Stan Greenberg and Andrew Baumann
Entering the first debate of the presidential contest, Barack Obama has significantly improved his standing in one of the key bellwether counties in the country - Macomb County, Michigan.
In the last report, released at the start of the Democratic Convention, Greenberg Quinlan Rosner and Democracy Corps found that Obama was struggling to consolidate his base in this white, blue-collar suburb and concluded that winning back these working class Democratic defectors would be a key goal for the Democratic nominee. The media and the major candidates have travelled there to make their case and tilt this key state.
A new survey conducted in Macomb shows that Obama has made great progress doing just that: He has moved from a 7-point deficit to a dead-heat with McCain (43-44 Obama-McCain), now matching John Kerry’s performance in 2004.
The key has been winning back disaffected Democrats. A month ago, Obama was able to win just 71 percent of Democrats; He has now boosted that number to 80 percent, many of them coming at the expense of Ralph Nader whose support has fallen from 8 to 3 percent. Moreover, these gains have come in some of his most problematic demographics:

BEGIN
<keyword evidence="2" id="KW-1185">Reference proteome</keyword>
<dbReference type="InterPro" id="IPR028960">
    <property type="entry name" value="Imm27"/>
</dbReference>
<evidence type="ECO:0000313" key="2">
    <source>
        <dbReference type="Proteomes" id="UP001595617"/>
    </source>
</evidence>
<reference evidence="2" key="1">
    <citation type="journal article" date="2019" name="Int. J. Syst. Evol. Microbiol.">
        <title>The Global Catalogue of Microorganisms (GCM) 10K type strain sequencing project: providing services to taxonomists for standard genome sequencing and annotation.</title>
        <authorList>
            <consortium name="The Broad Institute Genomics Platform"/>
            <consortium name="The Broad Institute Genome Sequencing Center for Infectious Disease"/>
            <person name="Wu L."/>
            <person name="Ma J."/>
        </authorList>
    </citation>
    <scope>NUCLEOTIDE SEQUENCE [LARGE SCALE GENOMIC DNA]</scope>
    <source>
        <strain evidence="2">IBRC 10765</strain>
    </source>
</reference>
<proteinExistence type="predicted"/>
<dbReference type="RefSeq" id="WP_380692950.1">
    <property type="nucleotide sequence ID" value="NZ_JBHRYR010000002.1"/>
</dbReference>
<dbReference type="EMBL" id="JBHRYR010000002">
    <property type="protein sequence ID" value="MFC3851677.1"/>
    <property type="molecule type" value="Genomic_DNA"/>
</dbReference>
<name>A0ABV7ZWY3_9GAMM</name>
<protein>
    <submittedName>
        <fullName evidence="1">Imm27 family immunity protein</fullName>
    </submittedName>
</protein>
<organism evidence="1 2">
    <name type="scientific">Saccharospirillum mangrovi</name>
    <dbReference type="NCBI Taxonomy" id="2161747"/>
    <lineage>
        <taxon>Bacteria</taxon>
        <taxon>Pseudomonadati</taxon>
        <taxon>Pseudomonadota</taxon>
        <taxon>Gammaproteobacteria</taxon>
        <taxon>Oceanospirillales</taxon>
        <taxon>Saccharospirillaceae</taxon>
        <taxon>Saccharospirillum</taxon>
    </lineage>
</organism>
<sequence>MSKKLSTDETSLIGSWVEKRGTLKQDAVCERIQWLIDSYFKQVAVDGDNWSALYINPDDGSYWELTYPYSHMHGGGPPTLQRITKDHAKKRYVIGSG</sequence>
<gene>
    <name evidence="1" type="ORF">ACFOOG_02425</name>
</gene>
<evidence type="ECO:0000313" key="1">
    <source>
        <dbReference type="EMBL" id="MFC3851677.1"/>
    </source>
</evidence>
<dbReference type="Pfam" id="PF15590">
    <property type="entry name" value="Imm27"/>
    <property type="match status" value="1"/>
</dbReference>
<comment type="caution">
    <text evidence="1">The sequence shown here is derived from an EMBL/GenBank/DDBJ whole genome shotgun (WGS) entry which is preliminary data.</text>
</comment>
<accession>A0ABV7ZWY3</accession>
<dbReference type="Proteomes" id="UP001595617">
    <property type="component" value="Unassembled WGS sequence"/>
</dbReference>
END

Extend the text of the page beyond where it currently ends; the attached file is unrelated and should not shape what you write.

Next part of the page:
- White Non-College Democrats: up 12 points
- Moderate or Conservative Democrats: up 9 points
- White union members: up 12 points
Obama has also made large strides on a number of key personal traits. In August, only 48 percent of Macomb voters said Obama was “on your side” - that number is up to 57 percent. Similarly, the percentage saying that Obama “shares your values” has risen from 51 to 58 percent.
Finally, Obama has begun closing the gap with McCain on security issues, something we identified in August as a key roadblock to Obama sealing the deal with Democratic defectors. Macomb voters still believe that McCain will do a better job on Iraq and national security, but Obama has shaved these margins by 9 and 13 points, respectively.
Barack Obama has closed the gap in Macomb County, and this puts him one step closer to claiming Michigan’s all-important 17 electoral votes in November.
Obama is also ahead statewide in Michigan - according to a second Greenberg Quinlan Rosner/Democracy Corps poll conducted at the same time as the survey in Macomb. Obama is taking 49 percent, compared to 42 percent for McCain, 4 for Nader and 1 percent for Barr. These are important pieces in Obama being able to create a winning Electoral College map.
Both the Macomb and Michigan surveys were conducted by Greenberg Quinlan Rosner for Democracy Corps. Both surveys fielded September 21-44, 2008. The Macomb survey has a sample size of 750 likely voters, and a margin of error of +/-3.7. The Michigan statewide survey has a sample size of 760 likely voters, and a margin of error of +/-3.6.